Thursday, January 2, 2014

Neverending Stories

So many people have asked about a sequel to Reclaimed. Teachers and students accost stop me in the halls to discuss what happens later and demand I write a continuation. I’ve received emails expressing the same thing.

At first I was shocked people expected a sequel. To me, the story ends exactly where it needs to. The main conflicts are resolved and, in my mind, the characters are happy. (Or as happy as they can be considering the situations I put them in.) Then, I was flattered. That readers connect with and love my characters enough to want more is the best feeling an author can have. Sharing your characters with the world can be frightening, but when readers love them as much as you do, it’s worth it.

I have no plans for a sequel to Reclaimed at this time. I don’t know what that story would look like. But it got me thinking about story endings. To me, the best stories end in such a way that the main conflicts are resolved but the readers feel like the characters have a hundred more stories to tell.

I just read Doctor Sleep by Stephen King. For those who don’t know, it’s the newly released sequel to his 1977 book The Shining. I loved The Shining, but I really loved Doctor Sleep. King does such an amazing job of bringing his characters to life (making them shine, if I may), that even when the story is over, readers know the story isn’t over. The Shining didn’t need a sequel – King wrapped up the conflicts satisfactorily. But he’d created such dynamic characters that readers knew there was more story to tell. So he did, showing what happened to Danny Torrence. It didn’t read like a sequel to me. It was its own story, with appearances from familiar characters. But at the end of Doctor Sleep, I was left knowing that the characters had more story to tell. I want to know what troubles Abra gets into and out of.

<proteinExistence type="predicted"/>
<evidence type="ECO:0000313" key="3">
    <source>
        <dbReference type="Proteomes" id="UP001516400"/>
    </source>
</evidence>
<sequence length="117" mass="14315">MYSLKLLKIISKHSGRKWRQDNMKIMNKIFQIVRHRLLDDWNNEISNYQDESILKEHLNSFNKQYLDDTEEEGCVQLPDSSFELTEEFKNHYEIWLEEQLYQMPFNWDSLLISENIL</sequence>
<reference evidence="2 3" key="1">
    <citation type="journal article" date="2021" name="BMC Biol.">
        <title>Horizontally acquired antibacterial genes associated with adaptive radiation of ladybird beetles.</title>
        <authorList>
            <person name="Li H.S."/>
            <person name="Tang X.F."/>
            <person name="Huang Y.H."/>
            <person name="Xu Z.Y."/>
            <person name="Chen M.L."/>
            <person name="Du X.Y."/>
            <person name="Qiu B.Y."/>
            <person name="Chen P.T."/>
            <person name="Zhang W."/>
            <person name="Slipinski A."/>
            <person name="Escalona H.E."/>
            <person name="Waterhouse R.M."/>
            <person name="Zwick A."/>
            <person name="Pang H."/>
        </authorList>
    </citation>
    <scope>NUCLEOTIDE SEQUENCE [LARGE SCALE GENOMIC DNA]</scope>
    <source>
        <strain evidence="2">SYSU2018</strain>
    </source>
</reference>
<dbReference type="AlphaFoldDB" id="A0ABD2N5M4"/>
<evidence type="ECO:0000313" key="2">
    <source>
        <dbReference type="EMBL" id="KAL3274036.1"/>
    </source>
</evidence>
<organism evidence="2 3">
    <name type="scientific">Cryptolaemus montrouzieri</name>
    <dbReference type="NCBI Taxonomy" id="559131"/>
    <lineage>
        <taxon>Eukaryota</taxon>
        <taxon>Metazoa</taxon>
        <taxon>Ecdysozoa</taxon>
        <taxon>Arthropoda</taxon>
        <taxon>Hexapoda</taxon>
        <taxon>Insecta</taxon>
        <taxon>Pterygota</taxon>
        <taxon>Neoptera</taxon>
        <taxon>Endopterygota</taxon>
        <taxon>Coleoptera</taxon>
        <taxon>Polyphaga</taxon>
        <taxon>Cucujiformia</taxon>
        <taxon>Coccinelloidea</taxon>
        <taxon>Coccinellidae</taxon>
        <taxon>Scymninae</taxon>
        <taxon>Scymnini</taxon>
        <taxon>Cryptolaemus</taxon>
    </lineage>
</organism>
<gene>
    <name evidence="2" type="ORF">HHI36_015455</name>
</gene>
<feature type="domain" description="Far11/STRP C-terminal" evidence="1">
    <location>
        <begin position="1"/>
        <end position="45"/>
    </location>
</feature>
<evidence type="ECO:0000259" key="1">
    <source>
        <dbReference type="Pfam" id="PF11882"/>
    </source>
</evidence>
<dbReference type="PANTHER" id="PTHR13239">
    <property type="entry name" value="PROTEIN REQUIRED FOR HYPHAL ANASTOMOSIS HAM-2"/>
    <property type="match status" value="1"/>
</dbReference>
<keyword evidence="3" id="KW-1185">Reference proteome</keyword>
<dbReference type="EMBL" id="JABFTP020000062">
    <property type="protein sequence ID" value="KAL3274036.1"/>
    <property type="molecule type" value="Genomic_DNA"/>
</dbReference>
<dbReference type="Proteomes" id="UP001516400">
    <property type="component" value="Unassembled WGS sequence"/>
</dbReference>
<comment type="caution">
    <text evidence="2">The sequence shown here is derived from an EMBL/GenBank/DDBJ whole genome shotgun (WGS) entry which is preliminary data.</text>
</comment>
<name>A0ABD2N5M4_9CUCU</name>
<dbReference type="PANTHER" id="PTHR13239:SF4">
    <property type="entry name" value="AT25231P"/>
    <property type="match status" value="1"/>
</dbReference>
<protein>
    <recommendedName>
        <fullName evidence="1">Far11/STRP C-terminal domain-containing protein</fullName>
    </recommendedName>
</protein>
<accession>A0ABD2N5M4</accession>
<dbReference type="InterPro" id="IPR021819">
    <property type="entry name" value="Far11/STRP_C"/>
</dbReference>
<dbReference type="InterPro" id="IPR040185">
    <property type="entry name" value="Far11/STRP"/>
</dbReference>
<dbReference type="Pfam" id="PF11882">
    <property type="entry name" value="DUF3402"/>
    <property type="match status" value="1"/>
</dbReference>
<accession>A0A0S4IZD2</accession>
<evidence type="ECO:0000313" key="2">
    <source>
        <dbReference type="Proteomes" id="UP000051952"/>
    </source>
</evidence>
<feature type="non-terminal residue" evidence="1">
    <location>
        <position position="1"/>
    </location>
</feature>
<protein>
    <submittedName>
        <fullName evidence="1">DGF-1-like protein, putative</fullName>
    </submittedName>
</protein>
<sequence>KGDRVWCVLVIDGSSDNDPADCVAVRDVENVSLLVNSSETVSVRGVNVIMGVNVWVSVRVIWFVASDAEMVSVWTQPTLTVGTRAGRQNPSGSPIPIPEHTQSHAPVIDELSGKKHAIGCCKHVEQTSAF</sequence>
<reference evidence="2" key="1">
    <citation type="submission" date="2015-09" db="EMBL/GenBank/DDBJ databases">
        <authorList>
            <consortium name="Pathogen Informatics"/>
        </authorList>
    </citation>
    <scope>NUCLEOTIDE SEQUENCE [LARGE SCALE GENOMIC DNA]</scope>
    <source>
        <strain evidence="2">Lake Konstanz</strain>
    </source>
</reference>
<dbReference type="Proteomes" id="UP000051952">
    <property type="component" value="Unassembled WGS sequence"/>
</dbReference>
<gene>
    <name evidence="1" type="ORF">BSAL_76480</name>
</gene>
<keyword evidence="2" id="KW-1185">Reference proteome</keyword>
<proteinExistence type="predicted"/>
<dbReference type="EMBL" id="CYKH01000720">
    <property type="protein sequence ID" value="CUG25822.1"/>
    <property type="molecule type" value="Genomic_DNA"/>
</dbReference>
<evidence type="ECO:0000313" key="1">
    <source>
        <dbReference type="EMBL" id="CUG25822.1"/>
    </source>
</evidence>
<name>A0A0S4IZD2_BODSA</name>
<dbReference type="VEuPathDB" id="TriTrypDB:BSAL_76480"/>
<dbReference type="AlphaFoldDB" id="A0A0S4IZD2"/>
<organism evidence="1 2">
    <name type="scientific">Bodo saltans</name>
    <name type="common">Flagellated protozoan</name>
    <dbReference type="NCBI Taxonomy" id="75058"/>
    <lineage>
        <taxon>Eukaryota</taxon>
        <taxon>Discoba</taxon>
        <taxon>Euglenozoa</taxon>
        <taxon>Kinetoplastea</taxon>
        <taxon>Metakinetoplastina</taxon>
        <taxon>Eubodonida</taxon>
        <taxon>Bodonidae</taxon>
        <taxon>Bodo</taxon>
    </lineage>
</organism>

It is my favorite King book, and while there is no sequel, I know, through the characters King created, that there is more story there. And I’d read it if King ever decided to write it down.

There’s a reason there are so many Pride and Prejudice continuations, with authors imagining what happened to Elizabeth and Mr. Darcy after the wedding. It’s understandable why so many people write fanfiction – we know our favorite characters have much more adventure in them. When a character has been developed well enough to truly come alive in a reader’s mind, we know that the story the author chose to tell is just one of many.

The best stories linger in readers’ minds. We think about the characters and imagine a hundred different journeys. If done well, all stories can become Neverending Stories, which come to life, draw us in, and take us along with them, allowing us to create the endings, knowing that the best stories never truly end.

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